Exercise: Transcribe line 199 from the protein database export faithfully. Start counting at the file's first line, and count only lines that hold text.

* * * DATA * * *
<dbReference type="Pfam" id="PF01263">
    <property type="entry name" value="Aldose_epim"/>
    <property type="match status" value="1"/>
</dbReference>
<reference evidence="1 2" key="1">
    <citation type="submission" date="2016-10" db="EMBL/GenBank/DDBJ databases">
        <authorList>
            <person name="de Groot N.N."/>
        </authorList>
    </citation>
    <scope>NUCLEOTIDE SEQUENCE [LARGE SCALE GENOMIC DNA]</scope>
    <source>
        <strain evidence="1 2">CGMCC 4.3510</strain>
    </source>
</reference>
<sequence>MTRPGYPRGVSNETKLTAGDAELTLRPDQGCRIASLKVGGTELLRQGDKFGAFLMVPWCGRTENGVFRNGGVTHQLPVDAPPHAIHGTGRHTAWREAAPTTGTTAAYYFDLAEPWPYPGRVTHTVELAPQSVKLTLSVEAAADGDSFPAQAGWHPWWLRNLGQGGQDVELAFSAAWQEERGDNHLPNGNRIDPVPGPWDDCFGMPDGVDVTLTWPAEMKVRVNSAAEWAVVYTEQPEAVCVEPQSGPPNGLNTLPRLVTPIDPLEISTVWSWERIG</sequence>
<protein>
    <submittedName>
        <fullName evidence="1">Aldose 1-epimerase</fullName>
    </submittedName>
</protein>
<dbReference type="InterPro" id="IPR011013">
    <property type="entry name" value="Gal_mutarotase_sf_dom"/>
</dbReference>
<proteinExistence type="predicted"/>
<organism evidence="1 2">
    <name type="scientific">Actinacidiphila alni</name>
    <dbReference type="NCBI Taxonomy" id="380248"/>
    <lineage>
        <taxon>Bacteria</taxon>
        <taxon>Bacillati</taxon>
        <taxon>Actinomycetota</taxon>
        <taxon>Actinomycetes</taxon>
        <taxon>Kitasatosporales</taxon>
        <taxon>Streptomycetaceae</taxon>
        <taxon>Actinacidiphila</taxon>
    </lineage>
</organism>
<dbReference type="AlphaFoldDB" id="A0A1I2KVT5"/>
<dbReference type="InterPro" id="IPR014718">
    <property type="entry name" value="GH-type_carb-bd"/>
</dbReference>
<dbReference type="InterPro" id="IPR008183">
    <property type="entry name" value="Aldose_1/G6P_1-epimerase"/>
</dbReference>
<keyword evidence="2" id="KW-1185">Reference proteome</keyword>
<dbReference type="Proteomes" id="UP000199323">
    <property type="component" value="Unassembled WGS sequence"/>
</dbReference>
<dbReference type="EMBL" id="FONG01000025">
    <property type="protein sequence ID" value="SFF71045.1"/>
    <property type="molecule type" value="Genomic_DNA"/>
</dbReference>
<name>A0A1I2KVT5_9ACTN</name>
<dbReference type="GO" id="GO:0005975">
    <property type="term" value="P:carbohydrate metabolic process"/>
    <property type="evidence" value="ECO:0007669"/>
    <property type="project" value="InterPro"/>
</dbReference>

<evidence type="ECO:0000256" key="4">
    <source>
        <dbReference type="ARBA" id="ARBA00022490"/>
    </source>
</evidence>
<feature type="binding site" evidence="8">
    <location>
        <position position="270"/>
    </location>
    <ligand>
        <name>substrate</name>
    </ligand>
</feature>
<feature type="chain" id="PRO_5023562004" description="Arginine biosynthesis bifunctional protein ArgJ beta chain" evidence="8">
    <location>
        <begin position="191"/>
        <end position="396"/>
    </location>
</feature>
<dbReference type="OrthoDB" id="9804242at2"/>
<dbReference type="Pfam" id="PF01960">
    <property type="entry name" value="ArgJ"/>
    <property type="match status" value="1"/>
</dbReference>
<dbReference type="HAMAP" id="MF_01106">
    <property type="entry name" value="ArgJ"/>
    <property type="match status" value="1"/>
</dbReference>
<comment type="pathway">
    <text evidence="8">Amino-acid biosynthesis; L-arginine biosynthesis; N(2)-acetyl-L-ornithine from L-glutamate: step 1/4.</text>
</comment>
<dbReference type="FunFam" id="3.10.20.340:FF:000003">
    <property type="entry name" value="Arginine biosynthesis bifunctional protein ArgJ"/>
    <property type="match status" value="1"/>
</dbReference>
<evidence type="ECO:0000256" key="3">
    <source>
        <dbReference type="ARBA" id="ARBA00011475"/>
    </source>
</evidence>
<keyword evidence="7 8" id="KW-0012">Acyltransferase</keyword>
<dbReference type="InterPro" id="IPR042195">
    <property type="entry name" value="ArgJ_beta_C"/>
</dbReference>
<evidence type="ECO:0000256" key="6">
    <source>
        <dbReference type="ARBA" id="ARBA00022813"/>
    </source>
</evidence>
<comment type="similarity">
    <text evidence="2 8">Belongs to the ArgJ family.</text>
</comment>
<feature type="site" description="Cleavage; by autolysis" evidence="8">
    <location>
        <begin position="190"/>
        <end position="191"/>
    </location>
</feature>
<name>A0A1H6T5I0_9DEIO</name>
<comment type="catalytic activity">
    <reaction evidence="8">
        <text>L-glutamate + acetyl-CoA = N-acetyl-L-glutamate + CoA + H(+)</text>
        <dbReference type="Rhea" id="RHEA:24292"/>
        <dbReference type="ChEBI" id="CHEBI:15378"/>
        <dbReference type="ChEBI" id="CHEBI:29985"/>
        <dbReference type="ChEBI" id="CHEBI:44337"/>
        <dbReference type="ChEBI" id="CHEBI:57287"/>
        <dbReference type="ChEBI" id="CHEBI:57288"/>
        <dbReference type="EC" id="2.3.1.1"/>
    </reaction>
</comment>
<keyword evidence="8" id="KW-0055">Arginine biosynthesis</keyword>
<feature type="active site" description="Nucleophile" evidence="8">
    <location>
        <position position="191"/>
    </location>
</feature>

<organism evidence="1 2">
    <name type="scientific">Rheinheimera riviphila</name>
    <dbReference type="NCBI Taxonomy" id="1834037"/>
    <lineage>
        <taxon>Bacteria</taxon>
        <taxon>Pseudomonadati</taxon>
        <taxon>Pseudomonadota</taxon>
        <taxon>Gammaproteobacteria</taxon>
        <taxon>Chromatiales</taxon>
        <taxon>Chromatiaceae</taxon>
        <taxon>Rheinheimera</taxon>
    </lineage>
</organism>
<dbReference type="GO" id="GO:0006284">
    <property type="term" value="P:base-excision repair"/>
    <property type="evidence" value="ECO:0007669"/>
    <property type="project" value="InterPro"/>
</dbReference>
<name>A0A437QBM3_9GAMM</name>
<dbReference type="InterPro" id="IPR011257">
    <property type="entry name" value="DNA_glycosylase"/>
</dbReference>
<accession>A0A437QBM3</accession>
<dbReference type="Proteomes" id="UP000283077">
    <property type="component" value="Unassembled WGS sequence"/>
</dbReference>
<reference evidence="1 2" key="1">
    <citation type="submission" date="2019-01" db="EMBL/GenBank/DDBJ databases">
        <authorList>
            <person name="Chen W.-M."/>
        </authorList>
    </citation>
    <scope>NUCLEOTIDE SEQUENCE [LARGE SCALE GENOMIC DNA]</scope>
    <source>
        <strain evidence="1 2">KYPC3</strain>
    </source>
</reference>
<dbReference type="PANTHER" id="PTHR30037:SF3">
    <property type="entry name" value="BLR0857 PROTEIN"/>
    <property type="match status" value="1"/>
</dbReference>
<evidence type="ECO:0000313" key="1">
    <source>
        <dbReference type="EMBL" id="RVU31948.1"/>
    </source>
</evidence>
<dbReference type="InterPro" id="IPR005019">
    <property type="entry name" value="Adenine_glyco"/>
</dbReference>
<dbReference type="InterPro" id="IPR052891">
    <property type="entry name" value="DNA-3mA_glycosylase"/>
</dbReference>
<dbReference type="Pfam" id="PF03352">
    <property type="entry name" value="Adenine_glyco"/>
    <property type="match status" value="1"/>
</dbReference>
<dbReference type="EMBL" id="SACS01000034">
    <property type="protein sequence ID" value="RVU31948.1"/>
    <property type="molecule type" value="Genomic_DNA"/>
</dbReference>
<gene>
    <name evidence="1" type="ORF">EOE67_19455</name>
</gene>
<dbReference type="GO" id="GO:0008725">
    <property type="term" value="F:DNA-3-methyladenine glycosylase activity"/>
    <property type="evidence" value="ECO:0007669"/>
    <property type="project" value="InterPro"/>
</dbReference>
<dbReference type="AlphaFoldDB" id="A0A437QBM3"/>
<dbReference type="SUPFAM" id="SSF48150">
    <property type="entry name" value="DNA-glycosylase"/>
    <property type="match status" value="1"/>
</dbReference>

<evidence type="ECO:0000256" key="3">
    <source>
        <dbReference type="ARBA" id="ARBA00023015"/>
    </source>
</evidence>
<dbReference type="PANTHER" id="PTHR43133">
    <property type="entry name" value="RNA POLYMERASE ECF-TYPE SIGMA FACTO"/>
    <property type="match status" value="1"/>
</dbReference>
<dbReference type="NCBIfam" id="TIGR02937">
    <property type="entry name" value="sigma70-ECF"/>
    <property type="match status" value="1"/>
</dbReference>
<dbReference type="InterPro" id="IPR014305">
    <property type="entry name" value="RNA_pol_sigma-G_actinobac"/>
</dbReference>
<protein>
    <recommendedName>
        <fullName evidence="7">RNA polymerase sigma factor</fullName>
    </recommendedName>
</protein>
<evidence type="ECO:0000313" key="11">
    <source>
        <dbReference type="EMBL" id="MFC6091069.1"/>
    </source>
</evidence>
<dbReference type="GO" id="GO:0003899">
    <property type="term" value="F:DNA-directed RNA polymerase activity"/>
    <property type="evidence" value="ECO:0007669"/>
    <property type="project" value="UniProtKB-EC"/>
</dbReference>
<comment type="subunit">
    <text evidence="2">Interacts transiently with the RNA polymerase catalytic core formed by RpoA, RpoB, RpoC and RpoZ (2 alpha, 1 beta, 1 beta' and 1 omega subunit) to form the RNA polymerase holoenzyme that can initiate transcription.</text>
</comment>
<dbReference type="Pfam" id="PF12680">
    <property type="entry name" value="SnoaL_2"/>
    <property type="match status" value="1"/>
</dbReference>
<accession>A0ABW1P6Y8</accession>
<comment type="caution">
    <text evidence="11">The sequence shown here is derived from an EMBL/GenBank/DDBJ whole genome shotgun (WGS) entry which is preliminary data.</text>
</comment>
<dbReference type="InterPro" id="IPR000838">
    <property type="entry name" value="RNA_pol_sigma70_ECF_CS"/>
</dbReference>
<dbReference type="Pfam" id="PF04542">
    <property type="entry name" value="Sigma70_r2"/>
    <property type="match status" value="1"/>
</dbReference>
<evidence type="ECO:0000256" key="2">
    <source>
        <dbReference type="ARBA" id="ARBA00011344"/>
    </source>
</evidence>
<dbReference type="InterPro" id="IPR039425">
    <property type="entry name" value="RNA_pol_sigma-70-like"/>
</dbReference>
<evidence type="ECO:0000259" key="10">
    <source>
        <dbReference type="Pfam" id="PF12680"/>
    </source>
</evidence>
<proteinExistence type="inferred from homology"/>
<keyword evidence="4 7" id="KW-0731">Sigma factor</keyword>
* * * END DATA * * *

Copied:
</gene>